Leading US newspapers said Wednesday they had been forced to print extra copies to keep pace with demand as consumers sought out mementos of Barack Obama’s historic election.
In Washington, about 400 people formed a long queue in front of the office of The Washington Post to buy the newspaper after copies sold out across the city.
Nur fürs Protokoll: Bevor Barack Obama heute nacht seine von der (TV-)Weltöffentlichkeit viel beachtete, historische Rede im Grant Park in Chicago hielt, verschickte er eine Mail. Drei Millionen Mal – mit diesem Inhalt:
I‚Äôm about to head to Grant Park to talk to everyone gathered there, but I wanted to write to you first.
We just made history.
And I don‚Äôt want you to forget how we did it.
You made history every single day during this campaign ‚Äî every day you knocked on doors, made a donation, or talked to your family, friends, and neighbors about why you believe it‚Äôs time for change.
I want to thank all of you who gave your time, talent, and passion to this campaign.
We have a lot of work to do to get our country back on track, and I‚Äôll be in touch soon about what comes next.
Our access to information today is unprecedented; the ability of individual citizens to discover and share important new ideas is greater than it has ever been in our history; important ideas are able to bubble up and become visible to those who need to know them. Barack Obama understands this. His campaign has demonstrated his ability to harness the internet not only for fundraising, but also his comfort with its decentralized nature.
Under the guise of free market experimentation, big companies with monopoly positions in local markets are asking us to change the fundamental rules that have served the internet so well. They want to be able to charge differential fees for different types of data traffic. This will, quite simply, be the end of the internet as we know it, turning it into a network that works much more like the cellphone network, slow to innovate, hostile to its users, extracting profits through artificial barriers rather than true value creation. Barack Obama supports net neutrality.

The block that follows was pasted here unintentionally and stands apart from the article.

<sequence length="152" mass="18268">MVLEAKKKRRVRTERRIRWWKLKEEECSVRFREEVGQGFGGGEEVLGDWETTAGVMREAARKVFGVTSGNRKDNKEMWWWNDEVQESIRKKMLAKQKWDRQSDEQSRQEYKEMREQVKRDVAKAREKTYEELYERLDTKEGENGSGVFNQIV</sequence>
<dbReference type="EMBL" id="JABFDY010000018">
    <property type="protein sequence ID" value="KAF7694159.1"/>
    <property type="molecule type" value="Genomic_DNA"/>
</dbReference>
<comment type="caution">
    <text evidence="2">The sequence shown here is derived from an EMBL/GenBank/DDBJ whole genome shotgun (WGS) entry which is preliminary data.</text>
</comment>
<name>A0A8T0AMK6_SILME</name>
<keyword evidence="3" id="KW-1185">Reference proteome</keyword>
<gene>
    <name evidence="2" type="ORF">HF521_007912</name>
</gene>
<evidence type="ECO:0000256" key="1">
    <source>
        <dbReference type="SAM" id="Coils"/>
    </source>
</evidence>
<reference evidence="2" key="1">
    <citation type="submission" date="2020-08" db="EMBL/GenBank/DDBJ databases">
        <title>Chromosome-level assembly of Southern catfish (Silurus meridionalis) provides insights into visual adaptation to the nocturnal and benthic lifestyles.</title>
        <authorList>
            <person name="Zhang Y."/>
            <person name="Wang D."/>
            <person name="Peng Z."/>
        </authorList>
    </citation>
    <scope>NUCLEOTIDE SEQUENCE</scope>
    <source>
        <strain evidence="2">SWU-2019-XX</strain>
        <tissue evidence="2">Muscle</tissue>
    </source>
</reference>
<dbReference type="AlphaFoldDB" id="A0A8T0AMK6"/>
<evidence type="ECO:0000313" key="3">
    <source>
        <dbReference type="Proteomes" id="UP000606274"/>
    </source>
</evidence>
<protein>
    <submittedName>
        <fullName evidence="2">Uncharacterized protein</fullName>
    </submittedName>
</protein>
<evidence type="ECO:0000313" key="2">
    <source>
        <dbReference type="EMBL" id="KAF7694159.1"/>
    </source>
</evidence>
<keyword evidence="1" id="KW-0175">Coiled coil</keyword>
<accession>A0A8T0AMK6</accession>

Hier wird erklärt, wie in den USA ein neuer Präsident gewählt wird:
Und bei jetzt.de erklärt Peter Wagner heute, was das Besondere an Barack Obama ist. Seit einem halben Jahr versucht er ein Autogramm des demokratischen Präsidentschafts-Kandidaten zu bekommen. Seine Geschichte Meine Jagd nach dem Autogramm von Obama ist unbedingt lesenswert.
Eine Frage, die mich beschäftigt seit die Meldung verbreitet wurde, dass John McCain die Gouverneurin von Alaska, Sarah Palin, zu seiner „running mate“ machen will, wird bei Feministe.us beantwortet. Nämlich die, ob feministische Politik eine solche ist, die personell auf Frauen in der Politik setzt oder jene, die sich inhaltlich für weibliche Interessen stark gemacht:
I don‚Äôt imagine that there are lots of women who would support an anti-woman candidate just because she has a vagina.
Klar, im besten Fall geht bei feministischer Politik die inhaltliche und die personelle Perspektive wohl zusammen. Aber bei Sarah Palin scheint dies nicht der Fall zu sein:
The fact is that John McCain has chosen a staunch conservative to be his running mate. She is anti-choice. She is against civil rights for gay and lesbian people. She wants to drill in the Alaskan Wildlife Refuge. She‚Äôs a gun nut. She‚Äôs a Buchanan supporter (and it doesn‚Äôt get much scarier than that). She wants to teach Creationism in schools. She doesn‚Äôt believe in global warming. She talks about having a child with Downs Syndrome, but then voted against funding special-needs programs in schools.
Deshalb kommt Feministe zu dem Schluss:
Women are not stupid, even if John McCain thinks we are. And the progressives among us will not be voting for an anti-woman candidate just because she happens to be female.